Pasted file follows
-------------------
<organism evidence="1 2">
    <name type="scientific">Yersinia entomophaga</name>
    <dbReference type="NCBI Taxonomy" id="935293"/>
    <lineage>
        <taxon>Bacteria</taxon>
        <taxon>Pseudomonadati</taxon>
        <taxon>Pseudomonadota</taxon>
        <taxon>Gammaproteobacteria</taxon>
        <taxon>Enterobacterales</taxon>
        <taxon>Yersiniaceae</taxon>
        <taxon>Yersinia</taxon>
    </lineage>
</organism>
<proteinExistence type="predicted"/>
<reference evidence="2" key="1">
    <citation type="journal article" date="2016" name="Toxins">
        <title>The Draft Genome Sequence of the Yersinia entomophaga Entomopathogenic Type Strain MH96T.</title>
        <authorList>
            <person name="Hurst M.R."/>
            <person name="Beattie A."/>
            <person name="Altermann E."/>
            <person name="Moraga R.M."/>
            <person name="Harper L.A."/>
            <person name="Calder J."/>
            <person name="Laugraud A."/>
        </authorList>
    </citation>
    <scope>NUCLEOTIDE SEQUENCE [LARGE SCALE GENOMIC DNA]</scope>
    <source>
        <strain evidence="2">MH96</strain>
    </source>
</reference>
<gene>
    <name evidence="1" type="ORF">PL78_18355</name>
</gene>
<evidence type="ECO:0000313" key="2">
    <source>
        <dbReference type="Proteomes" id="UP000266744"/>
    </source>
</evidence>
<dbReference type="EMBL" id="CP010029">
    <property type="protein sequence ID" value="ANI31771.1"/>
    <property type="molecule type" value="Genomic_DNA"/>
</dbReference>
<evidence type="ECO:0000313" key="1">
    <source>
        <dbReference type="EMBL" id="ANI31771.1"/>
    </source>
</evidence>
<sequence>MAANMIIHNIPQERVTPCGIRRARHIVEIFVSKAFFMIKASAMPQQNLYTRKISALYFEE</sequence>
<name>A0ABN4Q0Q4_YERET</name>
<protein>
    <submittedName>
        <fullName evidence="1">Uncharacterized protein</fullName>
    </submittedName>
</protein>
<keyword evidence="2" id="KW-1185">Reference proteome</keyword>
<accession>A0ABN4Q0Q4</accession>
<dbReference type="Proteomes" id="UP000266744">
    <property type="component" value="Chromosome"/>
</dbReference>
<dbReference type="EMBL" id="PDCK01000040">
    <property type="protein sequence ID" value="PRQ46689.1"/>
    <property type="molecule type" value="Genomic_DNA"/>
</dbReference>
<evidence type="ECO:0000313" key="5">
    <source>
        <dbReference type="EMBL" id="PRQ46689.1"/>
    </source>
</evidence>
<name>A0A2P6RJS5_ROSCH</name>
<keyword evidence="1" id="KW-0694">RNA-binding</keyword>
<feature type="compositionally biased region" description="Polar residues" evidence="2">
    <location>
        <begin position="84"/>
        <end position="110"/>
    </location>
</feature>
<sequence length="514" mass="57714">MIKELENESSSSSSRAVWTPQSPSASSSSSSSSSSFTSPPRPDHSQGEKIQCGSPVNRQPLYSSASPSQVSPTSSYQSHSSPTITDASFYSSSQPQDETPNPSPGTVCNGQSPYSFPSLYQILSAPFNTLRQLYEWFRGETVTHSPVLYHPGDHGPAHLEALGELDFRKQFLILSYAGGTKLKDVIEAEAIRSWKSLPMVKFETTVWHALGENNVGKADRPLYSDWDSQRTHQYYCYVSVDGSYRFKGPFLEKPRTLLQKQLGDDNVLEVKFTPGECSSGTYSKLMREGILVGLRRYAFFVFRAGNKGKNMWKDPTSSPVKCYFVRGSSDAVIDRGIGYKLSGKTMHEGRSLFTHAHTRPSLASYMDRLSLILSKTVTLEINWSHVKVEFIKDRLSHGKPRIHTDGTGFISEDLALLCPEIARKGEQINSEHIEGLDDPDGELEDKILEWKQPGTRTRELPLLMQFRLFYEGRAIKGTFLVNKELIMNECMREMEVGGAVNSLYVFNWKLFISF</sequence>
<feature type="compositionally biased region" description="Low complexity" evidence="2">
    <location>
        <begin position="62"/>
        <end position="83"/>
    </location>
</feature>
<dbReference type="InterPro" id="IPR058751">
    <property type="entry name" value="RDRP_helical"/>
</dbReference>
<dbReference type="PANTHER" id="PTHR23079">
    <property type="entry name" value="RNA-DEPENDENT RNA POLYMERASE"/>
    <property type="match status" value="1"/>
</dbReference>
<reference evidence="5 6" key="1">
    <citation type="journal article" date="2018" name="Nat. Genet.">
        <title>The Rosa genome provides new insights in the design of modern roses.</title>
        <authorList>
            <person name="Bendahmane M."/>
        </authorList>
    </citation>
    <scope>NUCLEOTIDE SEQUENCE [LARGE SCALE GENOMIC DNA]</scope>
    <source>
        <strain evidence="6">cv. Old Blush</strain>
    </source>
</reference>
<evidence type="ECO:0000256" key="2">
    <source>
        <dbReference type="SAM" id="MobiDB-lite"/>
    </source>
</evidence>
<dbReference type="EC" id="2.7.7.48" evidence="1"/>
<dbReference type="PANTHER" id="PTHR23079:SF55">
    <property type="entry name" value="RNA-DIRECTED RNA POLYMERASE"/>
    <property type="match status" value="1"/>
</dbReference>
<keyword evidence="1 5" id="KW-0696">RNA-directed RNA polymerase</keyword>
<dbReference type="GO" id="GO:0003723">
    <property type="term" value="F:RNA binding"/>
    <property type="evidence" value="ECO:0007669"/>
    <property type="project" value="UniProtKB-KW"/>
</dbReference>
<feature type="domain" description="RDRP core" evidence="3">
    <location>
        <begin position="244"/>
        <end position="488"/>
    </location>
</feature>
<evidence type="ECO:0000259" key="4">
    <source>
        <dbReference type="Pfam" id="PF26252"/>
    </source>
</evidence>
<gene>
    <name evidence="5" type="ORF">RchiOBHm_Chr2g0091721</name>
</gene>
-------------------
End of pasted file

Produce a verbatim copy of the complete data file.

<organism evidence="1 2">
    <name type="scientific">Yersinia entomophaga</name>
    <dbReference type="NCBI Taxonomy" id="935293"/>
    <lineage>
        <taxon>Bacteria</taxon>
        <taxon>Pseudomonadati</taxon>
        <taxon>Pseudomonadota</taxon>
        <taxon>Gammaproteobacteria</taxon>
        <taxon>Enterobacterales</taxon>
        <taxon>Yersiniaceae</taxon>
        <taxon>Yersinia</taxon>
    </lineage>
</organism>
<proteinExistence type="predicted"/>
<reference evidence="2" key="1">
    <citation type="journal article" date="2016" name="Toxins">
        <title>The Draft Genome Sequence of the Yersinia entomophaga Entomopathogenic Type Strain MH96T.</title>
        <authorList>
            <person name="Hurst M.R."/>
            <person name="Beattie A."/>
            <person name="Altermann E."/>
            <person name="Moraga R.M."/>
            <person name="Harper L.A."/>
            <person name="Calder J."/>
            <person name="Laugraud A."/>
        </authorList>
    </citation>
    <scope>NUCLEOTIDE SEQUENCE [LARGE SCALE GENOMIC DNA]</scope>
    <source>
        <strain evidence="2">MH96</strain>
    </source>
</reference>
<gene>
    <name evidence="1" type="ORF">PL78_18355</name>
</gene>
<evidence type="ECO:0000313" key="2">
    <source>
        <dbReference type="Proteomes" id="UP000266744"/>
    </source>
</evidence>
<dbReference type="EMBL" id="CP010029">
    <property type="protein sequence ID" value="ANI31771.1"/>
    <property type="molecule type" value="Genomic_DNA"/>
</dbReference>
<evidence type="ECO:0000313" key="1">
    <source>
        <dbReference type="EMBL" id="ANI31771.1"/>
    </source>
</evidence>
<sequence>MAANMIIHNIPQERVTPCGIRRARHIVEIFVSKAFFMIKASAMPQQNLYTRKISALYFEE</sequence>
<name>A0ABN4Q0Q4_YERET</name>
<protein>
    <submittedName>
        <fullName evidence="1">Uncharacterized protein</fullName>
    </submittedName>
</protein>
<keyword evidence="2" id="KW-1185">Reference proteome</keyword>
<accession>A0ABN4Q0Q4</accession>
<dbReference type="Proteomes" id="UP000266744">
    <property type="component" value="Chromosome"/>
</dbReference>
<dbReference type="EMBL" id="PDCK01000040">
    <property type="protein sequence ID" value="PRQ46689.1"/>
    <property type="molecule type" value="Genomic_DNA"/>
</dbReference>
<evidence type="ECO:0000313" key="5">
    <source>
        <dbReference type="EMBL" id="PRQ46689.1"/>
    </source>
</evidence>
<name>A0A2P6RJS5_ROSCH</name>
<keyword evidence="1" id="KW-0694">RNA-binding</keyword>
<feature type="compositionally biased region" description="Polar residues" evidence="2">
    <location>
        <begin position="84"/>
        <end position="110"/>
    </location>
</feature>
<sequence length="514" mass="57714">MIKELENESSSSSSRAVWTPQSPSASSSSSSSSSSFTSPPRPDHSQGEKIQCGSPVNRQPLYSSASPSQVSPTSSYQSHSSPTITDASFYSSSQPQDETPNPSPGTVCNGQSPYSFPSLYQILSAPFNTLRQLYEWFRGETVTHSPVLYHPGDHGPAHLEALGELDFRKQFLILSYAGGTKLKDVIEAEAIRSWKSLPMVKFETTVWHALGENNVGKADRPLYSDWDSQRTHQYYCYVSVDGSYRFKGPFLEKPRTLLQKQLGDDNVLEVKFTPGECSSGTYSKLMREGILVGLRRYAFFVFRAGNKGKNMWKDPTSSPVKCYFVRGSSDAVIDRGIGYKLSGKTMHEGRSLFTHAHTRPSLASYMDRLSLILSKTVTLEINWSHVKVEFIKDRLSHGKPRIHTDGTGFISEDLALLCPEIARKGEQINSEHIEGLDDPDGELEDKILEWKQPGTRTRELPLLMQFRLFYEGRAIKGTFLVNKELIMNECMREMEVGGAVNSLYVFNWKLFISF</sequence>
<feature type="compositionally biased region" description="Low complexity" evidence="2">
    <location>
        <begin position="62"/>
        <end position="83"/>
    </location>
</feature>
<dbReference type="InterPro" id="IPR058751">
    <property type="entry name" value="RDRP_helical"/>
</dbReference>
<dbReference type="PANTHER" id="PTHR23079">
    <property type="entry name" value="RNA-DEPENDENT RNA POLYMERASE"/>
    <property type="match status" value="1"/>
</dbReference>
<reference evidence="5 6" key="1">
    <citation type="journal article" date="2018" name="Nat. Genet.">
        <title>The Rosa genome provides new insights in the design of modern roses.</title>
        <authorList>
            <person name="Bendahmane M."/>
        </authorList>
    </citation>
    <scope>NUCLEOTIDE SEQUENCE [LARGE SCALE GENOMIC DNA]</scope>
    <source>
        <strain evidence="6">cv. Old Blush</strain>
    </source>
</reference>
<evidence type="ECO:0000256" key="2">
    <source>
        <dbReference type="SAM" id="MobiDB-lite"/>
    </source>
</evidence>
<dbReference type="EC" id="2.7.7.48" evidence="1"/>
<dbReference type="PANTHER" id="PTHR23079:SF55">
    <property type="entry name" value="RNA-DIRECTED RNA POLYMERASE"/>
    <property type="match status" value="1"/>
</dbReference>
<keyword evidence="1 5" id="KW-0696">RNA-directed RNA polymerase</keyword>
<dbReference type="GO" id="GO:0003723">
    <property type="term" value="F:RNA binding"/>
    <property type="evidence" value="ECO:0007669"/>
    <property type="project" value="UniProtKB-KW"/>
</dbReference>
<feature type="domain" description="RDRP core" evidence="3">
    <location>
        <begin position="244"/>
        <end position="488"/>
    </location>
</feature>
<evidence type="ECO:0000259" key="4">
    <source>
        <dbReference type="Pfam" id="PF26252"/>
    </source>
</evidence>
<gene>
    <name evidence="5" type="ORF">RchiOBHm_Chr2g0091721</name>
</gene>